Al Habsi explained that the Medium-Term Fiscal Balance Plan (2020-2024), which earned the Royal blessing of His Majesty Sultan Haitham bin Tarik, aims at achieving financial sustainability and fiscal balance between revenues and expenditures by the end of 2024, creating financial conditions supportive of the launch of Oman Vision 2040. He noted that the Sultanate seeks to avoid the continuation of financial deficits and the declining credit rating.

Oman Vision 2040 key to diversification
The priorities of Oman Vision 2040 related to the Sultanate’s financial strategy represented by economic diversification, financial sustainability, the private sector, investment, international cooperation, the governance of the state administrative apparatus, resources, projects, social welfare and community protection, were taken into consideration while formulating the fiscal balance plan.

The medium-term fiscal balance plan lies on five major themes namely: supporting economic growths, stimulating and diversifying the government’s sources of revenue, rationalising and boosting the efficiency of the government spending, enhancing the social protection system and enhancing the efficiency of the pubic financial management, the minister said, noting that these themes encompass a number of initiatives that would achieve financial sustainability in the medium term.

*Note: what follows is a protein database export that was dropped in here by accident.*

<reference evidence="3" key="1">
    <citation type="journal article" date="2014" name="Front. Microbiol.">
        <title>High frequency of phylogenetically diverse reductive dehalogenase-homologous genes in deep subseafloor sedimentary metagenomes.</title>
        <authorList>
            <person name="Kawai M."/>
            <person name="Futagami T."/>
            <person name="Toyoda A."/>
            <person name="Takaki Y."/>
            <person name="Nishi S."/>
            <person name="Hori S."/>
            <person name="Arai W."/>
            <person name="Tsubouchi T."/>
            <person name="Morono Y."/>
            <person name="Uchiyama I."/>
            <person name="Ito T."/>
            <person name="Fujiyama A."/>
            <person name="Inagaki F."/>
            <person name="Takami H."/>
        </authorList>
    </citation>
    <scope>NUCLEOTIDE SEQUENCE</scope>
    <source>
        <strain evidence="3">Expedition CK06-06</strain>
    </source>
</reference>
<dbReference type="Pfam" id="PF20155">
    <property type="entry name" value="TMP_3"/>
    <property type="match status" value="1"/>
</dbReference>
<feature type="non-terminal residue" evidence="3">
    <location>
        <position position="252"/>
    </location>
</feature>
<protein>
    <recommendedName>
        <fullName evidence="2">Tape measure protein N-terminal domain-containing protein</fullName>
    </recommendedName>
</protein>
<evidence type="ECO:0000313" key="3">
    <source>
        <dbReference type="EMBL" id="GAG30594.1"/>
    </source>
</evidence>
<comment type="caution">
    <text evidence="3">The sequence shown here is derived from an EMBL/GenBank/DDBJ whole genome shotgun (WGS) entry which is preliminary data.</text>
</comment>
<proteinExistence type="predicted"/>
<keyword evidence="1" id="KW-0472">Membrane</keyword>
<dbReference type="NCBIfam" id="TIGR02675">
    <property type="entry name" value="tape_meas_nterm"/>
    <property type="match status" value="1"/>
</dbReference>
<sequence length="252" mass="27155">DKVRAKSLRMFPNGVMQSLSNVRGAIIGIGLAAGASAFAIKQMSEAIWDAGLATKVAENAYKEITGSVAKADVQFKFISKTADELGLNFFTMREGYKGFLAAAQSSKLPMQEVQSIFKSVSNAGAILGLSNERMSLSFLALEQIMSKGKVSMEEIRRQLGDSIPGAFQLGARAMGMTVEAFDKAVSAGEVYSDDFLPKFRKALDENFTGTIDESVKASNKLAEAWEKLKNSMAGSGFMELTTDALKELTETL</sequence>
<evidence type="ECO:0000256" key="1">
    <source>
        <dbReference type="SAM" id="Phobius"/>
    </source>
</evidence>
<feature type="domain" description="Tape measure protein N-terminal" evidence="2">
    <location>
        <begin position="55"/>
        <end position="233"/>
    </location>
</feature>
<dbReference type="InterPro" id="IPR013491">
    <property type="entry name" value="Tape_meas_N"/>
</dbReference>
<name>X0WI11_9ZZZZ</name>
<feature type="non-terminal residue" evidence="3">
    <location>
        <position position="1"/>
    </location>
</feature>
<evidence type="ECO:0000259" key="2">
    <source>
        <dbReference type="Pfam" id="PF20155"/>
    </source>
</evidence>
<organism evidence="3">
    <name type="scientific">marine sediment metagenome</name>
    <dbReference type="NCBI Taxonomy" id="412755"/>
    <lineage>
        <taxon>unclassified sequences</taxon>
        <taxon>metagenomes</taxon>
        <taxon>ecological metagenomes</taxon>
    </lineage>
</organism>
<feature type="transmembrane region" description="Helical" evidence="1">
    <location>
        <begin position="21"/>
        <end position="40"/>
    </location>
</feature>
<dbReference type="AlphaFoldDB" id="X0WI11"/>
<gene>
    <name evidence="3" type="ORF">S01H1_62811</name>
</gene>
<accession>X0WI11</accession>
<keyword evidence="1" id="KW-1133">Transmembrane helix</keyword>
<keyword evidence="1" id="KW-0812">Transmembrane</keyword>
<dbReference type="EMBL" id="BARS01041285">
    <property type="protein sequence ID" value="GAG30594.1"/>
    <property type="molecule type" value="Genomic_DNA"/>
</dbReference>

The implementation of these initiatives began in 2020 and are expected to reduce the budget deficit gradually down to 1.7 per cent of GDP in 2024. The Sultanate is planned to achieve a surplus of RO 65 million in 2025 under the current trend and the fiscal adjustment measures of the state administrative apparatus.
The minister stated that the overall financial effect of the measures taken as part of the fiscal balance plan during 2020 amounted to RO 1.4 billion in terms of both revenues and expenditure, the minister said.

The total financial effect of the measures due to be taken in 2021 are estimated at RO 3.5 billion with an estimated revenues of RO 565 million of which RO 300 million from value added tax (VAT) in addition to an improvement in revenues from government investments, expanding the selective tax and improving tax collection. These measures are expected to reduce the budget spending by RO 2.9 billion through cutting an additional 5 per cent, the minister said.